Vic looks out of the window and realises with a slow surprise that he’s not far from what was his home. It will be empty now, but he could stop by if he wanted after the pub. From the window he can see the trees he used to play in. The trees bulge outwards and suck inwards as his back is crushed. The air whooshes out of his trachea and sacs. Four of his legs snap as he is pressed against the window with a magazine. Vic hears a too loud splitting noise in his head. His thoughts goo out. His vision blurs and the last thing he sees is the magazine’s pressure pushing the pattern of his wing against the window. Vic is not having a good September.

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This is a story I wrote because I’m trying to see the good in wasps. I’ve been stung twice this summer and I realised that it’s really no worse than a nettle sting, so all of the flapping and hysterical flicking I’ve been doing for years was rather silly. I hope that wasps will acknowledge this magnanimous artistic gesture and leave me alone the next time I’m eating a Calippo on the beach.

I trust that all good-hearted entomologists will forgive the poetic licence I’ve used in the story around the true nature of wasps. Perhaps most egregious is that adult wasps don’t actually eat solid foods – they use their mandibles to tear up prey which they then feed to the wasp larvae. The larvae then emit a sweet secretion which the adults eat.

That’s revolting isn’t it? Wasps really don’t help their PR cause with such grotesque behaviour.

I danced around that fact in the first paragraph by having Vic alight on a Boost but not actually eat it. I did however manage to edit the story in time to change my mistake that male wasps don’t have stingers, who knew? Certainly not me.

My thanks to Kate Feld, John Ossoway, Yolander Yeo and Emma Shanahan for early draft feedback and suggestions.

If you liked this story then I’d love it if you would share it but please no spoilers about the sting in the tale (unlol).

Listen to Before and After For Free!

Earlier this week I was contacted by a Manchester radio station who wondered if I might be interested in reading Before and After for them to broadcast. I ummed and ahhed because recording good quality audio is opening a Pandora’s box of niggles, hissing, pops and flubs.

After thirty seconds it appeared that my legs were walking me to the office and my hands were opening the Easy Voice Recorder app on my phone. 45 minutes later I’d recorded the first chapter. Given that this is one take I’m inordinately pleased with it. That is until I start listening to all the niggles, hissing, pops and flubs.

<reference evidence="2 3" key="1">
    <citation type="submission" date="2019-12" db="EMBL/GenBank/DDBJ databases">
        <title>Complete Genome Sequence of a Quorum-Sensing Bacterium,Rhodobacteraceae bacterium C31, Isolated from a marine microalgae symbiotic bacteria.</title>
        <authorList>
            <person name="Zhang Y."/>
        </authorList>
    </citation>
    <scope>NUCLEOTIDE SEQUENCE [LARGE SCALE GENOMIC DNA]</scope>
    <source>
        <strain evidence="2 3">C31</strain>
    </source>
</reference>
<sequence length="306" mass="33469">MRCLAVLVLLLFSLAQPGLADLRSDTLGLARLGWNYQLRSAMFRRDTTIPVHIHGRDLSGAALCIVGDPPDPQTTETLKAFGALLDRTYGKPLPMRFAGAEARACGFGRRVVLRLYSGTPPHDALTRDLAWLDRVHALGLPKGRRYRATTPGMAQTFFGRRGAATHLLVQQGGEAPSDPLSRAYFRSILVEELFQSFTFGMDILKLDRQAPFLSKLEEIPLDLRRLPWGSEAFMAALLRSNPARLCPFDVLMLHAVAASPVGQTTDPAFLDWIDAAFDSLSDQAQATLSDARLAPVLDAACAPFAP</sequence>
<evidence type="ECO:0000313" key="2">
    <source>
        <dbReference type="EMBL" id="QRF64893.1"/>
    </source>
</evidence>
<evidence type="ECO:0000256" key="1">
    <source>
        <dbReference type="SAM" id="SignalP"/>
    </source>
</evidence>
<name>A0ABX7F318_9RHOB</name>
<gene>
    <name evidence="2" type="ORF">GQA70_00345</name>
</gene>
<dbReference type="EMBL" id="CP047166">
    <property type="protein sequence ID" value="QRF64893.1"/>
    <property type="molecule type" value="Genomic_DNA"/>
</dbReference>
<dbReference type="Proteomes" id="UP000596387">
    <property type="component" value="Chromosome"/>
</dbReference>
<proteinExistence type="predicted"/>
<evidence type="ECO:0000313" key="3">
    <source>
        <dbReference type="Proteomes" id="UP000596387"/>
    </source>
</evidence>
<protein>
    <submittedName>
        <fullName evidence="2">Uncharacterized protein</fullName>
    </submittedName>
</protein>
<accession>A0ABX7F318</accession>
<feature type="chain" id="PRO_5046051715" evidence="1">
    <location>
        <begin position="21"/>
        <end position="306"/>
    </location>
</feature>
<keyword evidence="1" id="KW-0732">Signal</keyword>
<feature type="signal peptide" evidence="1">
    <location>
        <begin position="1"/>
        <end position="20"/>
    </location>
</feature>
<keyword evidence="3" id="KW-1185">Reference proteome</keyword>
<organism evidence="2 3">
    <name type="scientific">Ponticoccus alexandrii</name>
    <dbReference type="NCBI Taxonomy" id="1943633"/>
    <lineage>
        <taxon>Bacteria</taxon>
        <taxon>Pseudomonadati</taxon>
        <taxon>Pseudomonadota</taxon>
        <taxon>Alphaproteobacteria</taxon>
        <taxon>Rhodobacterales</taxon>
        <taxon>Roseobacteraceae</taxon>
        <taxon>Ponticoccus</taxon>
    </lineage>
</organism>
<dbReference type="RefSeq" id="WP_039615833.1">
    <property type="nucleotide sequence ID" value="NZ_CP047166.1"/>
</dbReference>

Anyway, I present it hear for you in case you fancy some listening material. I’m still available for readings and I’ve now done a few chats with book clubs who selected Before and After and I’m always pleased by how open those discussions are. It would be a bit embarrassing if everyone was just saying they liked the book because I was there. As it stands it’s clear that everyone is very happy to say what they do and don’t like – much as it should be.

Enough – pin back your lugholes and cop this:

Quick work update: hard at work still promoting Before and After and The Bossy Book. I have also finished the first draft of 232 Miles Of… the novel that’s set on the M6. There’s lots of good things in there but it’s still a bit raw and could probably do with five years in an oak barrel. I’ve now started work on a very dark tale of ghosts, fatherhood and medical-grade psychedelic drugs. Hoping to have draft #1 done by year’s end.

Anyway, let me know what you think of the first chapter.

Starter for Ten w/c 9-3-2020

Starter for Ten is a daily writing exercise where the aim is simply to write for a full 10 minutes. No editing or revision is allowed after the 10 minutes is up and blank pages are not allowed – if all else fails type out song lyrics. The aim is to try new things, experiment with voices and styles and be bold!

Suckage often occurs. I have no idea what Friday’s is all about, please don’t phone the authorities.

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MONDAY

It’s like being dragged unconscious from the sea. As you’re jostled around strange pressures and pains radiate out. Then as your awareness returns you realise that it’s a localised pain and that you just need to empty your bladder. There is a minimum period of at least three minutes, during which you wonder, nay hope, that you can ignore it and just return to the depths of the dream from which you were pulled. Of course, you can’t, but it doesn’t mean you can’t contemplate how wonderful it would be.